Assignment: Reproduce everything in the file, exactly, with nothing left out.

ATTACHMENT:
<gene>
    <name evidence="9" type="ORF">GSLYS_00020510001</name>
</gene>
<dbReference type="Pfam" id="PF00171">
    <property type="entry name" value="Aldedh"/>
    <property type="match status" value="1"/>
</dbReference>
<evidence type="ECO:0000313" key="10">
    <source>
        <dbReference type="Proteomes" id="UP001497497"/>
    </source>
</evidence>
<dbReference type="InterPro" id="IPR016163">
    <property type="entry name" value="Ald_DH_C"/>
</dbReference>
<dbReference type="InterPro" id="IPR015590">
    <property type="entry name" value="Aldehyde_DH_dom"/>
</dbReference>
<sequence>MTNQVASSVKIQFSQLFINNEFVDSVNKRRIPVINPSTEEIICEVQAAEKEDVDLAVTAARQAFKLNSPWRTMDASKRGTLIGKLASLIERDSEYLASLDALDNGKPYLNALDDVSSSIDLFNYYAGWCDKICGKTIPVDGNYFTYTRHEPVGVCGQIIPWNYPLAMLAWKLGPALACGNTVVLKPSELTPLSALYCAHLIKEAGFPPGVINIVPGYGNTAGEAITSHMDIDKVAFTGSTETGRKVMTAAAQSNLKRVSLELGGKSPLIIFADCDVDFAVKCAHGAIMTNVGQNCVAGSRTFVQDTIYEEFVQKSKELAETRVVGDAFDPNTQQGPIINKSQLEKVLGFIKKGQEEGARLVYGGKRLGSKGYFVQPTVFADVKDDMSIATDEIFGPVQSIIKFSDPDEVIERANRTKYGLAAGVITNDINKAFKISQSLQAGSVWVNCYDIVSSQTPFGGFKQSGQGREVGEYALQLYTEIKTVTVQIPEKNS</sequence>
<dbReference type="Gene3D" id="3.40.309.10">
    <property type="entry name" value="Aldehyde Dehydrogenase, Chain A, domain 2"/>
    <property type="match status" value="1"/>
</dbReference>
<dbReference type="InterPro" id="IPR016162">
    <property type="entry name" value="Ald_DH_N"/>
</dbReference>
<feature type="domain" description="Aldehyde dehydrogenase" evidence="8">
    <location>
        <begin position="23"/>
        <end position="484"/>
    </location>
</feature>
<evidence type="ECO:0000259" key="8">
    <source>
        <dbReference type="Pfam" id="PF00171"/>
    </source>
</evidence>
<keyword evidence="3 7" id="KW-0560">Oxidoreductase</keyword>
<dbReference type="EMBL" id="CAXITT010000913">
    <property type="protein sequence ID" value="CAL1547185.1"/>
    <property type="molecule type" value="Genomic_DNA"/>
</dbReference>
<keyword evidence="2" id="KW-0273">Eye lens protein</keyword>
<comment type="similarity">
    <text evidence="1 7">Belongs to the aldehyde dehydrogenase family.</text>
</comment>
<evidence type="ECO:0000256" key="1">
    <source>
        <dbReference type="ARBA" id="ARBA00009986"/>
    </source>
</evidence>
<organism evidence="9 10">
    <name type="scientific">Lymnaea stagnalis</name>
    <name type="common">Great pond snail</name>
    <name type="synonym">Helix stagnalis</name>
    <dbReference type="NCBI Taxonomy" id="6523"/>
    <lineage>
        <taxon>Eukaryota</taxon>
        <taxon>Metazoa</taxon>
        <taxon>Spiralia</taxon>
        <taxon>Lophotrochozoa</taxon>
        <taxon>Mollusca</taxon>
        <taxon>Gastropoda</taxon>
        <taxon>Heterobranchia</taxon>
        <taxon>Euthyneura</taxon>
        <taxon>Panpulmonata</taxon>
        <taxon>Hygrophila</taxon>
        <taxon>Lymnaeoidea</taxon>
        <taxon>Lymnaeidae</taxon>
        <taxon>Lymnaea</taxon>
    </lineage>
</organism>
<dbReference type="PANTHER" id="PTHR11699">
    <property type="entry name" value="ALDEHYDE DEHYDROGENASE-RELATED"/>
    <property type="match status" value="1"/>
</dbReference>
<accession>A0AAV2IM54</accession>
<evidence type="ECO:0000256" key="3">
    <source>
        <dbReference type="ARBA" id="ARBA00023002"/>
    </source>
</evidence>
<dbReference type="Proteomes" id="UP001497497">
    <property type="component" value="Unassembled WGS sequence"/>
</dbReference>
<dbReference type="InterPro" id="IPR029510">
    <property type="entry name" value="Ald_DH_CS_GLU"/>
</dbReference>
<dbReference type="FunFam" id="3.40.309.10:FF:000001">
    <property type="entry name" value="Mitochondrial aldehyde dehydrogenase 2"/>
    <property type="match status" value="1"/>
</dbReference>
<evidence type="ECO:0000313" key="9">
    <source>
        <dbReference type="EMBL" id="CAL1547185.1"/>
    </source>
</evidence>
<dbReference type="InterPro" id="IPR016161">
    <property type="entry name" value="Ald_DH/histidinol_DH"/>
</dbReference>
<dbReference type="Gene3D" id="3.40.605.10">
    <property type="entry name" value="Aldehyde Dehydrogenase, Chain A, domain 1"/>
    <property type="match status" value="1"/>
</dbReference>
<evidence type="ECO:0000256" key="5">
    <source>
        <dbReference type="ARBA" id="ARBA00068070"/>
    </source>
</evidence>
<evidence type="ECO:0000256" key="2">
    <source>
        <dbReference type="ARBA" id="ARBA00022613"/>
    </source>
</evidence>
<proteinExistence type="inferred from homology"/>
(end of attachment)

<gene>
    <name evidence="9" type="ORF">GSLYS_00020510001</name>
</gene>
<dbReference type="Pfam" id="PF00171">
    <property type="entry name" value="Aldedh"/>
    <property type="match status" value="1"/>
</dbReference>
<evidence type="ECO:0000313" key="10">
    <source>
        <dbReference type="Proteomes" id="UP001497497"/>
    </source>
</evidence>
<dbReference type="InterPro" id="IPR016163">
    <property type="entry name" value="Ald_DH_C"/>
</dbReference>
<dbReference type="InterPro" id="IPR015590">
    <property type="entry name" value="Aldehyde_DH_dom"/>
</dbReference>
<sequence>MTNQVASSVKIQFSQLFINNEFVDSVNKRRIPVINPSTEEIICEVQAAEKEDVDLAVTAARQAFKLNSPWRTMDASKRGTLIGKLASLIERDSEYLASLDALDNGKPYLNALDDVSSSIDLFNYYAGWCDKICGKTIPVDGNYFTYTRHEPVGVCGQIIPWNYPLAMLAWKLGPALACGNTVVLKPSELTPLSALYCAHLIKEAGFPPGVINIVPGYGNTAGEAITSHMDIDKVAFTGSTETGRKVMTAAAQSNLKRVSLELGGKSPLIIFADCDVDFAVKCAHGAIMTNVGQNCVAGSRTFVQDTIYEEFVQKSKELAETRVVGDAFDPNTQQGPIINKSQLEKVLGFIKKGQEEGARLVYGGKRLGSKGYFVQPTVFADVKDDMSIATDEIFGPVQSIIKFSDPDEVIERANRTKYGLAAGVITNDINKAFKISQSLQAGSVWVNCYDIVSSQTPFGGFKQSGQGREVGEYALQLYTEIKTVTVQIPEKNS</sequence>
<dbReference type="Gene3D" id="3.40.309.10">
    <property type="entry name" value="Aldehyde Dehydrogenase, Chain A, domain 2"/>
    <property type="match status" value="1"/>
</dbReference>
<dbReference type="InterPro" id="IPR016162">
    <property type="entry name" value="Ald_DH_N"/>
</dbReference>
<feature type="domain" description="Aldehyde dehydrogenase" evidence="8">
    <location>
        <begin position="23"/>
        <end position="484"/>
    </location>
</feature>
<evidence type="ECO:0000259" key="8">
    <source>
        <dbReference type="Pfam" id="PF00171"/>
    </source>
</evidence>
<keyword evidence="3 7" id="KW-0560">Oxidoreductase</keyword>
<dbReference type="EMBL" id="CAXITT010000913">
    <property type="protein sequence ID" value="CAL1547185.1"/>
    <property type="molecule type" value="Genomic_DNA"/>
</dbReference>
<keyword evidence="2" id="KW-0273">Eye lens protein</keyword>
<comment type="similarity">
    <text evidence="1 7">Belongs to the aldehyde dehydrogenase family.</text>
</comment>
<evidence type="ECO:0000256" key="1">
    <source>
        <dbReference type="ARBA" id="ARBA00009986"/>
    </source>
</evidence>
<organism evidence="9 10">
    <name type="scientific">Lymnaea stagnalis</name>
    <name type="common">Great pond snail</name>
    <name type="synonym">Helix stagnalis</name>
    <dbReference type="NCBI Taxonomy" id="6523"/>
    <lineage>
        <taxon>Eukaryota</taxon>
        <taxon>Metazoa</taxon>
        <taxon>Spiralia</taxon>
        <taxon>Lophotrochozoa</taxon>
        <taxon>Mollusca</taxon>
        <taxon>Gastropoda</taxon>
        <taxon>Heterobranchia</taxon>
        <taxon>Euthyneura</taxon>
        <taxon>Panpulmonata</taxon>
        <taxon>Hygrophila</taxon>
        <taxon>Lymnaeoidea</taxon>
        <taxon>Lymnaeidae</taxon>
        <taxon>Lymnaea</taxon>
    </lineage>
</organism>
<dbReference type="PANTHER" id="PTHR11699">
    <property type="entry name" value="ALDEHYDE DEHYDROGENASE-RELATED"/>
    <property type="match status" value="1"/>
</dbReference>
<accession>A0AAV2IM54</accession>
<evidence type="ECO:0000256" key="3">
    <source>
        <dbReference type="ARBA" id="ARBA00023002"/>
    </source>
</evidence>
<dbReference type="Proteomes" id="UP001497497">
    <property type="component" value="Unassembled WGS sequence"/>
</dbReference>
<dbReference type="InterPro" id="IPR029510">
    <property type="entry name" value="Ald_DH_CS_GLU"/>
</dbReference>
<dbReference type="FunFam" id="3.40.309.10:FF:000001">
    <property type="entry name" value="Mitochondrial aldehyde dehydrogenase 2"/>
    <property type="match status" value="1"/>
</dbReference>
<evidence type="ECO:0000313" key="9">
    <source>
        <dbReference type="EMBL" id="CAL1547185.1"/>
    </source>
</evidence>
<dbReference type="InterPro" id="IPR016161">
    <property type="entry name" value="Ald_DH/histidinol_DH"/>
</dbReference>
<dbReference type="Gene3D" id="3.40.605.10">
    <property type="entry name" value="Aldehyde Dehydrogenase, Chain A, domain 1"/>
    <property type="match status" value="1"/>
</dbReference>
<evidence type="ECO:0000256" key="5">
    <source>
        <dbReference type="ARBA" id="ARBA00068070"/>
    </source>
</evidence>
<evidence type="ECO:0000256" key="2">
    <source>
        <dbReference type="ARBA" id="ARBA00022613"/>
    </source>
</evidence>
<proteinExistence type="inferred from homology"/>